Several thousand protesters rallied in Lisbon, Portugal this past weekend, objecting to severe austerity measures, with parallel protests taking place in Spain. Subsequently, I'm seeing photos like the one above (see also here and here) tweeted by activists, like here by @OccupyWallStNYC.
The hashtag for the Portugal action is #olixoaosbancos but the original, in Spanish is #TuBasuraAlBanco. Yes, let's all dust off those Spanish lesson synapses together, shall we?: Your garbage to the bank.
Poking around for an explanation I find the site of what the New York Times calls "a new activist group cum performance troupe known as Gila." Gila, named for the Spanish comedian Miguel Gila, explains that the tactic is rooted in a targeted protest action aligned with a November 2012 garbage worker strike in Madrid.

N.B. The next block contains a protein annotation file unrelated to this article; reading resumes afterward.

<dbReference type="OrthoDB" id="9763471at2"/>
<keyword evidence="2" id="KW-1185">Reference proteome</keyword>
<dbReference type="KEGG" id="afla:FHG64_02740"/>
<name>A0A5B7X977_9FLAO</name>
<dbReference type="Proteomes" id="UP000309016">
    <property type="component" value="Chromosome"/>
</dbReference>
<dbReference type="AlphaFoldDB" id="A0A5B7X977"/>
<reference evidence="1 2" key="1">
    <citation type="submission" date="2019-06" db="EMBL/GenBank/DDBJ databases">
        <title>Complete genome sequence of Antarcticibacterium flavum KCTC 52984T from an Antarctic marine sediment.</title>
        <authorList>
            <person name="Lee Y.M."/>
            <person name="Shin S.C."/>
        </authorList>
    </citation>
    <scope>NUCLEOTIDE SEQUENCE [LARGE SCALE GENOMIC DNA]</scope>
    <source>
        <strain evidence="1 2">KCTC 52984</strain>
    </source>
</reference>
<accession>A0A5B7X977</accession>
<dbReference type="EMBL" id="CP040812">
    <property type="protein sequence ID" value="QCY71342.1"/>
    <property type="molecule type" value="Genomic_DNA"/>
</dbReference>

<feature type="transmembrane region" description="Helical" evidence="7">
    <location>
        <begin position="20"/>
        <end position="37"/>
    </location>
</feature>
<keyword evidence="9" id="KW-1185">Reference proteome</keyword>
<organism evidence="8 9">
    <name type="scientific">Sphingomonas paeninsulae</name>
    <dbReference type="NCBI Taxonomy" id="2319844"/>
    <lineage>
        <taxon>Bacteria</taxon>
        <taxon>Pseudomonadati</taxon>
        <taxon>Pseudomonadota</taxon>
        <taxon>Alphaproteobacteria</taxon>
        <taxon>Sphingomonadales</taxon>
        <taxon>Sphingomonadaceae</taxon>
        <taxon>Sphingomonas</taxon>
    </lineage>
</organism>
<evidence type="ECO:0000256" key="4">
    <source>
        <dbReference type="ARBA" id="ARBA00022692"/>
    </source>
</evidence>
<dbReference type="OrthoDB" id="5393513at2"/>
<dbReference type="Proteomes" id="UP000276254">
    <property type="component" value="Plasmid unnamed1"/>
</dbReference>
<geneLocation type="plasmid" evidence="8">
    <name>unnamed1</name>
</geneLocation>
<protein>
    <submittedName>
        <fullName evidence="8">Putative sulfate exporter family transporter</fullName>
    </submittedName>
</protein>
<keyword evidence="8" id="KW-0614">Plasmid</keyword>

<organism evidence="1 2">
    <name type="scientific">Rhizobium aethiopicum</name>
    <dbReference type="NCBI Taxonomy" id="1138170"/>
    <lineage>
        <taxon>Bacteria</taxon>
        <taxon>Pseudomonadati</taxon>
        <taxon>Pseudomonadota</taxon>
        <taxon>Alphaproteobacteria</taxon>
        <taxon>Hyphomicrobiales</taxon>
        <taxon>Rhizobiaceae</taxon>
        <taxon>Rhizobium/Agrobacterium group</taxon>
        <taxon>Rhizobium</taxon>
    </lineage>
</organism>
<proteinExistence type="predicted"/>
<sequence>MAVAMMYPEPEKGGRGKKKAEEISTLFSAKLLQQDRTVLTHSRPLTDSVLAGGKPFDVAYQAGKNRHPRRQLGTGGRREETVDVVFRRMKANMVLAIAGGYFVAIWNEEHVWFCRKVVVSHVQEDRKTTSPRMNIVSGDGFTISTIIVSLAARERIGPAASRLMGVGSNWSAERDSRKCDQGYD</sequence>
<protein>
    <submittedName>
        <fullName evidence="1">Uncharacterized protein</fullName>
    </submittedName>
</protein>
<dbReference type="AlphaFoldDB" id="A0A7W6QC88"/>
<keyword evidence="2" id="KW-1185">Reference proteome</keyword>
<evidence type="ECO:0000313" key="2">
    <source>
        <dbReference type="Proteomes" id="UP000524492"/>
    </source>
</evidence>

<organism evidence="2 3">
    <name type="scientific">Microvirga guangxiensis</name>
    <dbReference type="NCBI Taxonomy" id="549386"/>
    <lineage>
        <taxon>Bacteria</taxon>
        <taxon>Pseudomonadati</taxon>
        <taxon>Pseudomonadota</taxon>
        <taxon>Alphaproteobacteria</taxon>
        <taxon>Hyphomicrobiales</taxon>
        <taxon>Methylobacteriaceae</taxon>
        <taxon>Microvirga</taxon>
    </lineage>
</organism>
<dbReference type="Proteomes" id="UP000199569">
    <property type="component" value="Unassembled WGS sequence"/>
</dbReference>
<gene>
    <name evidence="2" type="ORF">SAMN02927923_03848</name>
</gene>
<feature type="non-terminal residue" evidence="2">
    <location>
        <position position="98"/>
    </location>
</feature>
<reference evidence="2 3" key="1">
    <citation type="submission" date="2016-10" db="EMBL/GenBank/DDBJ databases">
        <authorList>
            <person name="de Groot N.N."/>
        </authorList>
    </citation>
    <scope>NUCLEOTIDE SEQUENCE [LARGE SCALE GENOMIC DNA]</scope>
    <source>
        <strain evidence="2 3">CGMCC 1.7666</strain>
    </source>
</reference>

The message is clear enough: If there is money to bail out the banks but no money for garbage workers, let the banks deal with the garbage.
As other cities have dealt with garbage strikes and harsh austerity measures in general, #TuBasuraAlBanco has spread. Admittedly it might be hard to know the difference between a pile of garbage at a bank and any other pile of garbage given how quickly garbage strikes can get out of hand, but it's a poetic gesture nonetheless.
Bonus: Even though on first listen it sounds like the music for the video in the Gila entry was made for this protest, it turns out "Basura blanca, basura Banca" by Sindicato Del Crimen, a rap metal band from Madrid, pre-dates the action (but seems generally sympathetic with the politics?).
As ever, any further insights you can share are appreciated.